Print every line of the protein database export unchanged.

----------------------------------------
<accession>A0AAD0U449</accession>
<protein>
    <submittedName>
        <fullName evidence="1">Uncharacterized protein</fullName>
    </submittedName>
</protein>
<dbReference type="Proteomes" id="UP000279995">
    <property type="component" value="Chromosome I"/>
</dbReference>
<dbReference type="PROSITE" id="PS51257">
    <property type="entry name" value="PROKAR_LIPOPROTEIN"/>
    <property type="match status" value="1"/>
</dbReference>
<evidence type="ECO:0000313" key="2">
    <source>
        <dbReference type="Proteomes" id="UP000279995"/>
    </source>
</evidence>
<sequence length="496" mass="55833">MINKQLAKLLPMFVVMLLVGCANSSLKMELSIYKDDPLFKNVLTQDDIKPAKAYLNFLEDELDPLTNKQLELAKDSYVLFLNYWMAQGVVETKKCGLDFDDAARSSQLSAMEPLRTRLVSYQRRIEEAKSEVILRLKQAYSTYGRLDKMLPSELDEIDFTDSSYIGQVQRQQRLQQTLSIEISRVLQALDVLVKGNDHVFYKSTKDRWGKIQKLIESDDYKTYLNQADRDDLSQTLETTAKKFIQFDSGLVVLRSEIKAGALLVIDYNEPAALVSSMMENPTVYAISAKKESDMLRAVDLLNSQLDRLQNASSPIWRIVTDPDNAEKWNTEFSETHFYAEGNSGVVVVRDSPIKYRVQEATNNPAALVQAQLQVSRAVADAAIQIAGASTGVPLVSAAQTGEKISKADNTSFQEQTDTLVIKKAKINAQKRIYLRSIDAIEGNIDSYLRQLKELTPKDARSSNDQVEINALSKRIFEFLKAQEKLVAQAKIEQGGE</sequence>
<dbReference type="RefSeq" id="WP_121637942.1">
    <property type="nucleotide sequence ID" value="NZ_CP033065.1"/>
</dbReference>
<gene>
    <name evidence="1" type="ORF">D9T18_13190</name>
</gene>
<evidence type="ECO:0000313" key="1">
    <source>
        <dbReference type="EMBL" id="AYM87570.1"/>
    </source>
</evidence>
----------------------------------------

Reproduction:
<accession>A0AAD0U449</accession>
<protein>
    <submittedName>
        <fullName evidence="1">Uncharacterized protein</fullName>
    </submittedName>
</protein>
<dbReference type="Proteomes" id="UP000279995">
    <property type="component" value="Chromosome I"/>
</dbReference>
<dbReference type="PROSITE" id="PS51257">
    <property type="entry name" value="PROKAR_LIPOPROTEIN"/>
    <property type="match status" value="1"/>
</dbReference>
<evidence type="ECO:0000313" key="2">
    <source>
        <dbReference type="Proteomes" id="UP000279995"/>
    </source>
</evidence>
<sequence length="496" mass="55833">MINKQLAKLLPMFVVMLLVGCANSSLKMELSIYKDDPLFKNVLTQDDIKPAKAYLNFLEDELDPLTNKQLELAKDSYVLFLNYWMAQGVVETKKCGLDFDDAARSSQLSAMEPLRTRLVSYQRRIEEAKSEVILRLKQAYSTYGRLDKMLPSELDEIDFTDSSYIGQVQRQQRLQQTLSIEISRVLQALDVLVKGNDHVFYKSTKDRWGKIQKLIESDDYKTYLNQADRDDLSQTLETTAKKFIQFDSGLVVLRSEIKAGALLVIDYNEPAALVSSMMENPTVYAISAKKESDMLRAVDLLNSQLDRLQNASSPIWRIVTDPDNAEKWNTEFSETHFYAEGNSGVVVVRDSPIKYRVQEATNNPAALVQAQLQVSRAVADAAIQIAGASTGVPLVSAAQTGEKISKADNTSFQEQTDTLVIKKAKINAQKRIYLRSIDAIEGNIDSYLRQLKELTPKDARSSNDQVEINALSKRIFEFLKAQEKLVAQAKIEQGGE</sequence>
<dbReference type="RefSeq" id="WP_121637942.1">
    <property type="nucleotide sequence ID" value="NZ_CP033065.1"/>
</dbReference>
<gene>
    <name evidence="1" type="ORF">D9T18_13190</name>
</gene>
<evidence type="ECO:0000313" key="1">
    <source>
        <dbReference type="EMBL" id="AYM87570.1"/>
    </source>
</evidence>